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Homelessness: one suitable offer ends the duty

16.11.2020

When Bromley Council ended its duty to a homeless family after making a suitable offer it assumed that it would not be faulted for not having made any further offers.  But a County Court judge thought otherwise and quashed Bromley’s review decision that its duty had ceased.  The Court of Appeal allowed Bromley’s appeal on the grounds that the issue of suitability only needs to be considered once and that once a suitable offer has been made the duty can cease under the Housing Act 1996, s193(5).

Bromley accepted a full housing duty to Miss Broderick, who became homeless after fleeing domestic violence with her young child.  Due to a shortage of housing within the borough, Bromley, in accordance with its policy, offered Miss Broderick accommodation out-of-borough, in Gillingham.  After being given several opportunities to view the offer Miss Broderick refused it because she wanted to live in or nearer to Bromley.  The Council notified Miss Broderick that its duty had ceased, and she sought a statutory review, which the independent reviews officer, Mrs Kristine Ross, dismissed.

In the county court HHJ Lamb QC allowed Miss Broderick’s appeal on the grounds that Bromley should have considered making further offers of suitable accommodation during the six week period between its offer in December 2017 and Miss Broderick’s refusal at the end of January 2018.

The Court of Appeal allowed Bromley’s appeal on the basis that the issue of suitability ‘falls to be answered by reference to the circumstances at a specific point’.  Where an applicant has accepted an offer and asked for a review, the focus will be on the position when the review decision is made (Mohamed v Hammersmith & Fulham LBC [2001] UKHL 57 and Waltham Forest LBC v Saleh [2019] EWCA Civ 1944).  But where, as in this case, the applicant has refused the offer and the authority therefore ends its duty, the issue of suitability should be determined on the basis of the position at the date the offer was made (§§ 43, 46).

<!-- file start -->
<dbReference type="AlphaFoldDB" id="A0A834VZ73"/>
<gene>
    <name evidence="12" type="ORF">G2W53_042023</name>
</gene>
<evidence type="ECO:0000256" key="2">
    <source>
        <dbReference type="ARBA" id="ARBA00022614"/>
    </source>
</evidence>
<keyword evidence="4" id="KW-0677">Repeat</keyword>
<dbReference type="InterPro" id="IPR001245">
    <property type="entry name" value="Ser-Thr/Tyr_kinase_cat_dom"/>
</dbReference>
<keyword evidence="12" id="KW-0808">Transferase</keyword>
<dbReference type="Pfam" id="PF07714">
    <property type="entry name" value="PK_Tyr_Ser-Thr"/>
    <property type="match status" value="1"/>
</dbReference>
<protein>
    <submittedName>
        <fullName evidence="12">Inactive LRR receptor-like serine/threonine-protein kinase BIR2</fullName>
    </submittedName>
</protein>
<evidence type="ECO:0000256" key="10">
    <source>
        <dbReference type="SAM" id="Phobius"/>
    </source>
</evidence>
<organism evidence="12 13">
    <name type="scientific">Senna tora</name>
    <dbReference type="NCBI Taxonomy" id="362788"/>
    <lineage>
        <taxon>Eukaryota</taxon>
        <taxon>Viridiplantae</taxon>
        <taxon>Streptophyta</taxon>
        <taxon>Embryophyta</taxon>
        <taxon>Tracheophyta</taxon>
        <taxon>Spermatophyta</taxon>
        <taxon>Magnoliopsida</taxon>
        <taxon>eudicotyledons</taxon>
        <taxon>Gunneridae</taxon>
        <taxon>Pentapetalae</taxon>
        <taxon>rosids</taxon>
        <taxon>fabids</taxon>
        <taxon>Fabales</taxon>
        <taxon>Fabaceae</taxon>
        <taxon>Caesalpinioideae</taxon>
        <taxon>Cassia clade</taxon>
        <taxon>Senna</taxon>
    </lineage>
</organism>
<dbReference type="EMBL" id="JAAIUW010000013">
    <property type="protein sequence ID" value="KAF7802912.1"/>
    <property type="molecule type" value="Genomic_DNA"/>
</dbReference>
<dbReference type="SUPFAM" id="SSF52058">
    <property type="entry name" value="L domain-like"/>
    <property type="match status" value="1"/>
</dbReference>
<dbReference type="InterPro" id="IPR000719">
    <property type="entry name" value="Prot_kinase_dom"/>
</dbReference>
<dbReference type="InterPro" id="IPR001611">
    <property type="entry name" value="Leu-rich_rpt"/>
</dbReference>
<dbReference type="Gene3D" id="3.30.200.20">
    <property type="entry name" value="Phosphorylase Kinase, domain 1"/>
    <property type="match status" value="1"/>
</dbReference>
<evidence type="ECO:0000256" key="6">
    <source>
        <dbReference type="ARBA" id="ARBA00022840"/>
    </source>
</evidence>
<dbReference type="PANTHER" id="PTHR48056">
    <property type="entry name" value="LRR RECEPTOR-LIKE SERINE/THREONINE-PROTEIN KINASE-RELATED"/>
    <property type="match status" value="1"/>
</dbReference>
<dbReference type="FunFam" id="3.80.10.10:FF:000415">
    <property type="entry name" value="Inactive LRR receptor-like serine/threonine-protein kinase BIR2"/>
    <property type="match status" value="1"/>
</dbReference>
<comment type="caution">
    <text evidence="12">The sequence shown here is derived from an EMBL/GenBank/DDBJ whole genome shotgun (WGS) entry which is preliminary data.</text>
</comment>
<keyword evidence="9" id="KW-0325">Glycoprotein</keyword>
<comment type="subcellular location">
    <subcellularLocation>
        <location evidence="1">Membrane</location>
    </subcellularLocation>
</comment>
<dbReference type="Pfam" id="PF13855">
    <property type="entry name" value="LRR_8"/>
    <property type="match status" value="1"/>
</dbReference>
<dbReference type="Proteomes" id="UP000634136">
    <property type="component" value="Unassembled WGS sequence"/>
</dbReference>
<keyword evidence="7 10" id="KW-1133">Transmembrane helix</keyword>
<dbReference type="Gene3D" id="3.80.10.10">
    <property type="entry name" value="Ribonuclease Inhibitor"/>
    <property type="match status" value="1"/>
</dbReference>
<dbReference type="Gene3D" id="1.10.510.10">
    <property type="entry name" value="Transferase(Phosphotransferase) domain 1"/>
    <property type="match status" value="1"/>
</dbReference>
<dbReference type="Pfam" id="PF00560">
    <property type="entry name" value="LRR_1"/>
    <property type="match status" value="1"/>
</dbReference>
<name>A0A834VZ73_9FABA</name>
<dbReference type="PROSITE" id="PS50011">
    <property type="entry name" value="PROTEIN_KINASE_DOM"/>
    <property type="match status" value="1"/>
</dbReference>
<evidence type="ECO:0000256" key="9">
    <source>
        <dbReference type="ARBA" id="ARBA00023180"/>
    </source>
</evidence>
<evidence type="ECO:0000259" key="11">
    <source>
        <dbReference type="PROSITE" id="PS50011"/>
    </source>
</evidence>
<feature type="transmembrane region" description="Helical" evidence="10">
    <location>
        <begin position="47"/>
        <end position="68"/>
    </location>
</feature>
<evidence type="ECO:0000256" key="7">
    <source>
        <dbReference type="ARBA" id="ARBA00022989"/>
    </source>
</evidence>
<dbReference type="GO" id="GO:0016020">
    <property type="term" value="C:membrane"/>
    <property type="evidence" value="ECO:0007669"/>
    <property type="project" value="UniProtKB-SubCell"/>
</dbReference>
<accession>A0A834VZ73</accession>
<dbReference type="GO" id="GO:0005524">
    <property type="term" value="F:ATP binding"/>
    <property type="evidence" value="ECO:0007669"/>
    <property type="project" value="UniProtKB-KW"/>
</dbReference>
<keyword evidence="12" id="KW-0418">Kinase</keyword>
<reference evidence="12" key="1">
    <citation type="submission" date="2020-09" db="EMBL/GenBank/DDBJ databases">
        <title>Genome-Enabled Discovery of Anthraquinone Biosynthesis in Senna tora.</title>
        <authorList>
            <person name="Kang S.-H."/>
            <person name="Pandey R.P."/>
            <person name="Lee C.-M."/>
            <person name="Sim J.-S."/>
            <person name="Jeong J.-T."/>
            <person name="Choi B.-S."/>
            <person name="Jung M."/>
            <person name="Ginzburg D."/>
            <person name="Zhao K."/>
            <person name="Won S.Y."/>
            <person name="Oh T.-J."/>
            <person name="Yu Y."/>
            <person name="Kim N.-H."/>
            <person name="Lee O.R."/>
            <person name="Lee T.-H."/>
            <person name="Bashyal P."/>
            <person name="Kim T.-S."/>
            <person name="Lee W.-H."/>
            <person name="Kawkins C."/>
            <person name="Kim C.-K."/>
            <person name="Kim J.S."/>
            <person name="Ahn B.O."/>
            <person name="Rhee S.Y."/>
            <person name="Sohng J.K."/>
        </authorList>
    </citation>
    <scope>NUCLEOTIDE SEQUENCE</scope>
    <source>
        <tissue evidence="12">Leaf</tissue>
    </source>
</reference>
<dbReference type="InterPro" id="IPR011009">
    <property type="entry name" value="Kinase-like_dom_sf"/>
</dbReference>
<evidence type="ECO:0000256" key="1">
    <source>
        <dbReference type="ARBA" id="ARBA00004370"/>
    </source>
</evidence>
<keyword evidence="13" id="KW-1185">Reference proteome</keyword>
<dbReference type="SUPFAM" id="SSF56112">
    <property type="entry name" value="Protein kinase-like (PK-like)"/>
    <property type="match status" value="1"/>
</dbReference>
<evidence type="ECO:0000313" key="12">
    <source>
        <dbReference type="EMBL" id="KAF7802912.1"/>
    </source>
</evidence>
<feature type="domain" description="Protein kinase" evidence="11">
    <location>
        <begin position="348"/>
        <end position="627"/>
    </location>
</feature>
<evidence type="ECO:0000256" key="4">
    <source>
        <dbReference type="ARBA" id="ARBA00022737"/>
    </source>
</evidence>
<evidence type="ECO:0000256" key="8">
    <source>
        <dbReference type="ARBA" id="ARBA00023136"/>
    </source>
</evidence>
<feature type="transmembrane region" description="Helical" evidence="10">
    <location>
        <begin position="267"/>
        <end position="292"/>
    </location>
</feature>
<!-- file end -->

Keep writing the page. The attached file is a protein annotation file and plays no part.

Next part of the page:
The Court rejected the argument that an authority is obliged to make further offers on two grounds.  First, that is not what the statute requires.  Secondly, it would be impractical and risked placing an intolerable burden on hard-pressed housing authorities. (§§ 44-45)

In conclusion, the Court of Appeal held that Mrs Ross’s reasons for finding the Gillingham offer suitable were ‘compelling’ and that there was no question of her having overlooked the importance of its location.  Indeed, the Court noted how ‘she addressed in detail both the accommodation that was available to the Council on the day it made its offer and Miss Broderick’s reasons for wishing to be closer to Bromley.’ (§47)

Although not central to the judgment, the Court also noted ‘that the matters that a review decision must address will be shaped to an extent by what has been raised in the course of the review’ (§32).

Bromley LBC v Broderick [2020] EWCA Civ 1522

Jon Holbrook was instructed by Legal Services, Bromley LBC.